Print

“It is finished.” These are the final words of our Lord Jesus before giving up his spirit. What did Jesus finish? What did he accomplish? It looked as if he was a failure. Everyone rejected him except a few. What good came from his suffering and death? We get the answer from Isaiah who prophesized the death of Jesus 500 years earlier who says: “It was our infirmities that he bore, our sufferings that he endured…he was pierced for our offenses, crushed for our sins; upon him was the chastisement that makes us whole, by his stripes we were healed.” We know in the Last Supper Jesus washed the feet of his disciples showing them that he came to serve not to be served.

But the biggest service he came to do for us was to suffer and die so that we can be saved from eternal death. And so from the Prophet Isaiah we also here: “…through his suffering, my servant shall justify many, and their guilt he shall bear…and he shall take away the sins of many, and win pardon for their offenses.” “…con sus sufrimientos justificará mi siervo a muchos, cargando con los crímenes de ellos…cuando tomó sobre sí las culpas de todos e intercedió por los pecadores.” This is what Jesus finished. This is what he accomplished – the perfect sacrifice that cures us from mortal sin, from eternal damnation. All we have to do now is trust in Jesus, confess that he is our King and turn away from sin and believe in his words which are the Gospel. That is why we call today Good/Holy Friday. It is the day that makes us good/holy.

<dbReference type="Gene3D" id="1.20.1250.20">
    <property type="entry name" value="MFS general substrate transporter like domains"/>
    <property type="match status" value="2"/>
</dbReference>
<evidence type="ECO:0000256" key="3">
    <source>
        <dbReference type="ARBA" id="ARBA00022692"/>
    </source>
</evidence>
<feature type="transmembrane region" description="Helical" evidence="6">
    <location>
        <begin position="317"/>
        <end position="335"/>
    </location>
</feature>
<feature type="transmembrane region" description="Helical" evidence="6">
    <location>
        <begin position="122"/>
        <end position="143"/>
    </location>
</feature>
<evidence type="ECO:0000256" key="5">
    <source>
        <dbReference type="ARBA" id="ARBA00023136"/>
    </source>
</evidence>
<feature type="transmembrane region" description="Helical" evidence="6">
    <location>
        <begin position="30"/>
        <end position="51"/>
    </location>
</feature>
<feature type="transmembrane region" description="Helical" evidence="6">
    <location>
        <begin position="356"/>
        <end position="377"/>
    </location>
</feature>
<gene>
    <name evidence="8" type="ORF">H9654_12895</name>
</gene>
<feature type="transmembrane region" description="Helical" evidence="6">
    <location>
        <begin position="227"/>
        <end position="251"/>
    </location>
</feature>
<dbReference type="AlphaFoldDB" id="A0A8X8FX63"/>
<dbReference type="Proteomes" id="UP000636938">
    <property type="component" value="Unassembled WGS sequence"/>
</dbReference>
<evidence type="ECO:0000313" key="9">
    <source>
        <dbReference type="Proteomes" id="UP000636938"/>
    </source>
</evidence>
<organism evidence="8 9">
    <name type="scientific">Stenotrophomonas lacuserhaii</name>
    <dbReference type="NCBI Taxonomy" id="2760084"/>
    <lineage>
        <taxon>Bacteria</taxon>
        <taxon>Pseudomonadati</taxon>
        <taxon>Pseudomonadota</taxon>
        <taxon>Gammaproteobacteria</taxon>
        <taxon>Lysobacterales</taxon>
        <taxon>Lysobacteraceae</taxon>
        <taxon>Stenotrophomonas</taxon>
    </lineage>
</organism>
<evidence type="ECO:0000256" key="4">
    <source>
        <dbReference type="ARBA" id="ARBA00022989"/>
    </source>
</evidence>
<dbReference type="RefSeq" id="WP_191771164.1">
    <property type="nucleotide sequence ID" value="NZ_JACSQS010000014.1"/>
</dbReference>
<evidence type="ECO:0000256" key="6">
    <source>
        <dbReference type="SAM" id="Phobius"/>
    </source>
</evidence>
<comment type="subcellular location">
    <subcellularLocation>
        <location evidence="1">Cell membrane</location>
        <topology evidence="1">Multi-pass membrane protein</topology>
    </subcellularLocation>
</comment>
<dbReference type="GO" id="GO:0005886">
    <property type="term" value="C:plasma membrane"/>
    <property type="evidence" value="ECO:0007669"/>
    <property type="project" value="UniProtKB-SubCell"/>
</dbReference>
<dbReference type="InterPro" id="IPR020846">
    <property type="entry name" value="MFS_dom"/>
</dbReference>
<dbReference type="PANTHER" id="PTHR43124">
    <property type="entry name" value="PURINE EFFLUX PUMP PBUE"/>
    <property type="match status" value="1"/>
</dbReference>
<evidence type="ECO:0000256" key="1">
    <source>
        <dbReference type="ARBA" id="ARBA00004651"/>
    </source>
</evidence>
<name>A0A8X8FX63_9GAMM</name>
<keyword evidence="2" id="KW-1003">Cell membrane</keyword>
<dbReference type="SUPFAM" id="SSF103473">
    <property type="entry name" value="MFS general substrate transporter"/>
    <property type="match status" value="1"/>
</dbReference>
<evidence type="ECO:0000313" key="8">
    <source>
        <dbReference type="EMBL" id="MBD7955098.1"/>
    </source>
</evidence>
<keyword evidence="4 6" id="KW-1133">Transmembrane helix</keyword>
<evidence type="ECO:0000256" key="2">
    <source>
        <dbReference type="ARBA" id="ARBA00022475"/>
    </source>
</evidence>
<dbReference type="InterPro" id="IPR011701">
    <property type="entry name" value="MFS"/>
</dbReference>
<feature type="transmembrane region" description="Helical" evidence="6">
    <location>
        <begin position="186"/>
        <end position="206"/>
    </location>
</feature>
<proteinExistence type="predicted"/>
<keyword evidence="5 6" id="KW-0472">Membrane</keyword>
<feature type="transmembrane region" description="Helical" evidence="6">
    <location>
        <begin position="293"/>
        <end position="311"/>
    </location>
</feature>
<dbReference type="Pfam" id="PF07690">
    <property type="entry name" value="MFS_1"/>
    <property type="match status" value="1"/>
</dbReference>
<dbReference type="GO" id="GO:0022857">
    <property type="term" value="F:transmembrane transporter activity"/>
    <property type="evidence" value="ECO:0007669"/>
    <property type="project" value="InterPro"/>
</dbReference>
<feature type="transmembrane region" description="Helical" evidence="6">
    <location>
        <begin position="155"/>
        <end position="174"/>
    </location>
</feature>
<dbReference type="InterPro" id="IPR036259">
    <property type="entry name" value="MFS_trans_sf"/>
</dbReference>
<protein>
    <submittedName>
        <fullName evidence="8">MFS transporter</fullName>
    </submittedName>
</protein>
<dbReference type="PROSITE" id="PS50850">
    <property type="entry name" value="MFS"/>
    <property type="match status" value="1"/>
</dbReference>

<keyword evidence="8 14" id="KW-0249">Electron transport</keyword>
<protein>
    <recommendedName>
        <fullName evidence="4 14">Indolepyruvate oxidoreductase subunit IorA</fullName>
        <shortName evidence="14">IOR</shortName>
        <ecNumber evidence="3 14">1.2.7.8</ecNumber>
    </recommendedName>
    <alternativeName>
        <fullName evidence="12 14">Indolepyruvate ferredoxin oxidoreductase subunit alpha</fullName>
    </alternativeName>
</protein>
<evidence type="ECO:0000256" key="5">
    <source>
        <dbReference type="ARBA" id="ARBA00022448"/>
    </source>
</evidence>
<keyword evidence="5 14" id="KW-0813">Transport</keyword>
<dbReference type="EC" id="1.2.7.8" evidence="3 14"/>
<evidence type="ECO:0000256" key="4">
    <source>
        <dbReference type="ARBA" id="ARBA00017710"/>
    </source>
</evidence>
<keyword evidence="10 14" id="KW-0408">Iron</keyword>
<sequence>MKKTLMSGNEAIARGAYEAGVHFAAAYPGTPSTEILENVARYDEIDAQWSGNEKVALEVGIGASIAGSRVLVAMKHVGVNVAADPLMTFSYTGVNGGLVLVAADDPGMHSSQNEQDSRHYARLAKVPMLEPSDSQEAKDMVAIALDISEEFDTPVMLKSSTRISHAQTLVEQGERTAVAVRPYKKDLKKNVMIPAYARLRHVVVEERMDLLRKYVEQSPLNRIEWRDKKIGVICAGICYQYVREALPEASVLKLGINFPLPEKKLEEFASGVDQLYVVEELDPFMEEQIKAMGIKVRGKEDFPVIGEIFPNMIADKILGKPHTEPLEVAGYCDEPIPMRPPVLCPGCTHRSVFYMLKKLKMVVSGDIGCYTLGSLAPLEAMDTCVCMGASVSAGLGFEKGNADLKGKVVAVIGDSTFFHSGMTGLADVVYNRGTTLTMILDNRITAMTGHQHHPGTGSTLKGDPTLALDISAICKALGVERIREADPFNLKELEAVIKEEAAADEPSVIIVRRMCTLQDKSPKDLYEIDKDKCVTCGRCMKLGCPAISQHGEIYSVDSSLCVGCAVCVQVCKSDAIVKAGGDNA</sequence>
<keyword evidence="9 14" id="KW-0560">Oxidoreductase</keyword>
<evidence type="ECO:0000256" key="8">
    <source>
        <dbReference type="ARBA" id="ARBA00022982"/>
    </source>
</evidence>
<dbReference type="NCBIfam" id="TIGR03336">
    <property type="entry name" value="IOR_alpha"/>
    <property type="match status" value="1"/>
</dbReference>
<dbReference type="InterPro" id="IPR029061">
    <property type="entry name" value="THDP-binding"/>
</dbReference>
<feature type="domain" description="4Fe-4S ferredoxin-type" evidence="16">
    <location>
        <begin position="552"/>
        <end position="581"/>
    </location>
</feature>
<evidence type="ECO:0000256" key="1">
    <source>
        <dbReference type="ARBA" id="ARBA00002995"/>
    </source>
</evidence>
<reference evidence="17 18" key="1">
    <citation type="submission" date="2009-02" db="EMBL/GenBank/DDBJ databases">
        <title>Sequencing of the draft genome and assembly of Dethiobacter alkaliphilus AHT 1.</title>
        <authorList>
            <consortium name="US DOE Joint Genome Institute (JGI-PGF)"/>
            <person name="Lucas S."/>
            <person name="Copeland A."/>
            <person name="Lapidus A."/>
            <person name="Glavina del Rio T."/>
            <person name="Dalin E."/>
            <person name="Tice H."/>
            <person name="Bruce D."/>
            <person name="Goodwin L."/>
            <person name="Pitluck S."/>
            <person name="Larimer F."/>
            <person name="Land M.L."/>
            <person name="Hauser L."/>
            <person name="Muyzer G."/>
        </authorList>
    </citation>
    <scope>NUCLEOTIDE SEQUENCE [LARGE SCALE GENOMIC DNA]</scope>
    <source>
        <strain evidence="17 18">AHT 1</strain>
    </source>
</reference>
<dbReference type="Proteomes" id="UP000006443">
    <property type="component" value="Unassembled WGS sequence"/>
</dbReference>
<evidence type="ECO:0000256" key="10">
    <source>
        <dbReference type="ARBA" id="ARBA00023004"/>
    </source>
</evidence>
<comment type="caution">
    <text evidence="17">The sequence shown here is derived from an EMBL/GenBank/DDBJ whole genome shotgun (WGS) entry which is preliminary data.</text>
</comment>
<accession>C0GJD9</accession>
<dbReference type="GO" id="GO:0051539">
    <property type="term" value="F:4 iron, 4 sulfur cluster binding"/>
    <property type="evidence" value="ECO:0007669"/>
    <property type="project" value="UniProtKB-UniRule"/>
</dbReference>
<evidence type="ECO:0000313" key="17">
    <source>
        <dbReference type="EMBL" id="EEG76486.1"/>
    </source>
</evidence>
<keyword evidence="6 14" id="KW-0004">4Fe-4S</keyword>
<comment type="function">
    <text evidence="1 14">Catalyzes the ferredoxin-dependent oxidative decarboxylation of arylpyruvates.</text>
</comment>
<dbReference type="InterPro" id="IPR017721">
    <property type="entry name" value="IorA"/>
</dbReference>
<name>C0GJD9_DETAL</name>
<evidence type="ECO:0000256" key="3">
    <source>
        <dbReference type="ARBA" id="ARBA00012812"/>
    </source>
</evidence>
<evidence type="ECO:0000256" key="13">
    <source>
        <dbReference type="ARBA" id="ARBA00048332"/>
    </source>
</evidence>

Yes, many still reject Jesus today. Many mock Christianity. But St. Paul in the second reading encourages us to hold fast to our confession. Jesus knows it is hard to be rejected and to suffer persecution for it. How many of you try to live your Catholic faith in your home, at school, or at work and are rejected for it, made fun of, or even mocked? Jesus suffered this also. So when we sin and turn away from Jesus let us not be afraid to return and ask forgiveness. We don’t have to be afraid of him. He loves us and wants to forgive us not condemn us. “So let us confidently approach the throne of grace to receive mercy and to find grace for timely help.” Let us not give up until we finish our life with all of its sufferings and trials. Let us suffer with him like Mary his mother who stood by the Cross. Let us take care of one another as John did with Mary, taking her as his own mother into his home. Tonight in all day tomorrow let us continue to strengthen one another with fast and prayer until Jesus rises from the dead on Easter. Amen.

St. Bernadette Roman Catholic Church
101 South College Street
Cedartown, GA 30125
(770) 748-1517
Tuesday the 21st - Joomla Templates. © All Rights Reserved